When you hear the word sensory play, most times you think of messy play, or children being let loose to explore the world around them outside. And while sensory play does include these things, it is SO much more than that. Sensory play is so important for development – they hand in hand.
As stated above, sensory play is often associated with messes and parents having to clean up messy kids, toddlers, or houses. However it is much more than that. All of us use our senses each and every day to process the world around us and respond to it. There are 7 senses that we each use on a daily basis. Yes I said 7, not 5.
So what are those 7 senses?
On my sensory activities ideas for kids page here on GRB, I defined Vestibular and Proprioception this way:
- In short, the vestibular system is located in the inner ear and has to do with balance (also knowing when your body is moving, swinging, spinning, hanging upside down etc). The key with vestibular movements is getting the head into as many different positions or planes as possible since that is what activates the various receptors in the inner ear.
- An easy description is proprioception is being able to know where your body is in space and where your limbs are in relation to your body. Muscle planning, grading muscle movement, being able to move your arms and legs without necessarily looking at them all falls under proprioception.
When a child is young and still developing, it is important to engage or activate each of the sensory systems so that they can integrate and grow into one cohesive sensory system.
Think about it, all 7 of the senses I mentioned above are needed for when a child enters the classroom or begins school at home. When I was working in the public school system with special needs children, very often one of these sensory systems above was not working properly and was related to many of the problems they were having in the classroom.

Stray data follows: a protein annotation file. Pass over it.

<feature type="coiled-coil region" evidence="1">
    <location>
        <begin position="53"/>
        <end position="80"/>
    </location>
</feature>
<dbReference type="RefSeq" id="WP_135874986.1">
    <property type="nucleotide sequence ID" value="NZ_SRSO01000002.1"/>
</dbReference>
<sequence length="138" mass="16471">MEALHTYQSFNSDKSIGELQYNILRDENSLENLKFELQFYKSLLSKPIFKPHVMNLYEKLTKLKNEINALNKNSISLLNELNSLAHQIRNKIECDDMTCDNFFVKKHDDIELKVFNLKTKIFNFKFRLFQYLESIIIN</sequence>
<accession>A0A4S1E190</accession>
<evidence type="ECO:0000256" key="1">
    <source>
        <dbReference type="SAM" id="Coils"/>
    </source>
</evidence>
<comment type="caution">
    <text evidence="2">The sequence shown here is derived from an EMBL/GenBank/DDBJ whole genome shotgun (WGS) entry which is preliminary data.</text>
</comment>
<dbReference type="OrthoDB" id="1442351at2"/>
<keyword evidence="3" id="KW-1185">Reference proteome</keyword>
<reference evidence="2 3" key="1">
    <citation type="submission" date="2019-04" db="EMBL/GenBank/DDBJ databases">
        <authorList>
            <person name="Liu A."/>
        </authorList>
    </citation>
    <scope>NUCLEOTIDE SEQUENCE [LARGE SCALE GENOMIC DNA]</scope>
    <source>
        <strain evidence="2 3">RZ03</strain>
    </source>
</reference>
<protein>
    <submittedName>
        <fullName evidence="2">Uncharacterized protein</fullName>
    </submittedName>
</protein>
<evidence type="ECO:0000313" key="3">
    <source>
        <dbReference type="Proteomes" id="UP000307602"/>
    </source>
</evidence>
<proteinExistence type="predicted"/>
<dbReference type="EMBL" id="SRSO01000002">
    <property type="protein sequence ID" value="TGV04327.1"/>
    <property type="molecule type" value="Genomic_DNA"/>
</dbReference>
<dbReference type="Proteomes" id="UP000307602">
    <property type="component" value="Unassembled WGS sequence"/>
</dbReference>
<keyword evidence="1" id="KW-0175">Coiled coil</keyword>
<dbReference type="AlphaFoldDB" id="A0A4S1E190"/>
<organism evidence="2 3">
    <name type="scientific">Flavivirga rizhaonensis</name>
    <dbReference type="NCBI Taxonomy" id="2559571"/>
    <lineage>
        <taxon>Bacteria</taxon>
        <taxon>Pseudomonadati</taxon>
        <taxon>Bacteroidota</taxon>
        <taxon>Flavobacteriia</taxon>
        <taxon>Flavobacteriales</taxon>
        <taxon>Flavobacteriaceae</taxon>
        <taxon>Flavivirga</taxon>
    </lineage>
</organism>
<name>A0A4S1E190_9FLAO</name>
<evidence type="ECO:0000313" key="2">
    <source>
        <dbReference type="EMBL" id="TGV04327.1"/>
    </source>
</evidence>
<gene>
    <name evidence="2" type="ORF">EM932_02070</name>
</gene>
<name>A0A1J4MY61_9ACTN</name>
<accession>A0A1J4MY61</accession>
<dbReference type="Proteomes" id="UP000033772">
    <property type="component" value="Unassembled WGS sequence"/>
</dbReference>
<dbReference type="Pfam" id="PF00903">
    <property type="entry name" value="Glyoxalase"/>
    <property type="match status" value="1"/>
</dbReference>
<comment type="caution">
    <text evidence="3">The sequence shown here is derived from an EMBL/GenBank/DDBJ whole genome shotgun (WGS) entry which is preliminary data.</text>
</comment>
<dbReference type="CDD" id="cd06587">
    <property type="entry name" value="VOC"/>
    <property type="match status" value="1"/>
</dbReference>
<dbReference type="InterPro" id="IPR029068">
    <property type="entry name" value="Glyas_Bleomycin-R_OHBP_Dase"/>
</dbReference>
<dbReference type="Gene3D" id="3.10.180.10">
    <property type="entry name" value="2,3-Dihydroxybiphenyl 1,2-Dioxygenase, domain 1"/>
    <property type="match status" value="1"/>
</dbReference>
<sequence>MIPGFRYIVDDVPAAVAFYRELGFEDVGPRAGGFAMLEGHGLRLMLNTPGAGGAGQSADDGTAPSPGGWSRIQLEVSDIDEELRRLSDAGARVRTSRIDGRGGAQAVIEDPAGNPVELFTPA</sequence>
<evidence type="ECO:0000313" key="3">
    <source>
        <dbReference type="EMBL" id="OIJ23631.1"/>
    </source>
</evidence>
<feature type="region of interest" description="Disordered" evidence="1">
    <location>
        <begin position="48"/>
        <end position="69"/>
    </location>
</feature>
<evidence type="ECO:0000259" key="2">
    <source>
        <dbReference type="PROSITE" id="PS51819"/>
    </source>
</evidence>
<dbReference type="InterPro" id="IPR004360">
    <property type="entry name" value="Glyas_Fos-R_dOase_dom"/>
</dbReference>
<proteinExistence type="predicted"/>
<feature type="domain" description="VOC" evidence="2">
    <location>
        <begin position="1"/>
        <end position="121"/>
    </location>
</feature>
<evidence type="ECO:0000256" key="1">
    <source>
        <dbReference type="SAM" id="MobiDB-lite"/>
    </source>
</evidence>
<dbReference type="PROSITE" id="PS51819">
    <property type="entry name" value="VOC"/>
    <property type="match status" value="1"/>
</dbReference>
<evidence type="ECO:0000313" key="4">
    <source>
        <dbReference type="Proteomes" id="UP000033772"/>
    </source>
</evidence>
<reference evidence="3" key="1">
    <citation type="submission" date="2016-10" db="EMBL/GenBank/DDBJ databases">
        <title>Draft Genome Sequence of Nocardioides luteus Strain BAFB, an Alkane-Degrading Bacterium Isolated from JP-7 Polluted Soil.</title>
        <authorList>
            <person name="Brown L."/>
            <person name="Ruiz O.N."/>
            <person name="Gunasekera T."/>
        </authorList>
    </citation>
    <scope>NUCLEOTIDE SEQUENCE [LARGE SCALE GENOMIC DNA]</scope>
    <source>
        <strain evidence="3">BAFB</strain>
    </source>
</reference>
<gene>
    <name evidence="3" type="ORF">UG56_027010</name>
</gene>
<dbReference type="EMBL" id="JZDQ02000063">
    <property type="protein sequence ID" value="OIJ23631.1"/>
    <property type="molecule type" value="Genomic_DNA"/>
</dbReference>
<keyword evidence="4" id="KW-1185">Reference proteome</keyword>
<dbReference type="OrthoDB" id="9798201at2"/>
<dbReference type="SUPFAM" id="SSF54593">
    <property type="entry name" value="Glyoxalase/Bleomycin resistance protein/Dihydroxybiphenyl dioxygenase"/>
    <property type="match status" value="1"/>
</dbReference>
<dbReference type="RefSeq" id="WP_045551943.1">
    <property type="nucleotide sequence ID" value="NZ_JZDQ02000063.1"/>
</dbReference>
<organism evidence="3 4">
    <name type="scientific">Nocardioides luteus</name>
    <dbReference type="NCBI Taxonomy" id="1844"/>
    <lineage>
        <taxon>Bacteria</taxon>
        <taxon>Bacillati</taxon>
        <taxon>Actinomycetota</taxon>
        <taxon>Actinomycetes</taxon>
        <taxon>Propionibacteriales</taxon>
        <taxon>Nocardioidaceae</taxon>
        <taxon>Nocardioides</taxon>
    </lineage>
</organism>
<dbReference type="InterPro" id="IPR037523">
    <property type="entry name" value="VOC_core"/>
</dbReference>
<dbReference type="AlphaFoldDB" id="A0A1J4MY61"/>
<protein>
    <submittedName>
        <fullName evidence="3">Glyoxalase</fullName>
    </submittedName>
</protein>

But don't panic! Sensory play and encouraging development really aren't that hard to do as a parent. Here are a few quick tips to ensure your child is exposed to as many sensory play and sensory development activities as possible.
- Make sure they are getting enough sleep (tired brains and bodies will only hinder your child's development).
- Limit screen time (TV, video games, phones, computers, iPads/Tablets etc).
- Encourage outdoor play and exploration as much as possible, especially in warm weather months
- Encourage your child to help you cook and prepare meals (even toddlers can do simple meal prep activities).
- Visit the park or take an outdoor nature walk.
- Encourage climbing, swinging, jumping, spinning, riding bikes and any other type of gross motor activity that encourages bilateral coordination (using both sides of the body together) and activates the vestibular and proprioceptive systems.
- Most of all, just have FUN and let your child explore and be a kid!
Kids are much smarter than we give them credit for, I think. Follow your child's lead in sensory play. If you notice them gravitating towards a certain sense, give them as many opportunities to use that sense as they can. They know what their bodies need and crave, all you have to do is be on the look-out for it.
I am really excited about an up-coming series I am going to be hosting here on GRB. We are going to be looking at the A-Z's of Sensory Play for Kids – 26 complete activity ideas from other moms, kid bloggers, therapists, teachers and more. It is going to be an amazing series and you will definitely want to follow along if you aren't sure where to start with sensory play.
Simply sign up to get e-mail updates from my blog below so you don't miss a single post. The series will begin in February and run through April with 2 posts a week right here on GRB. I hope you will be back to follow.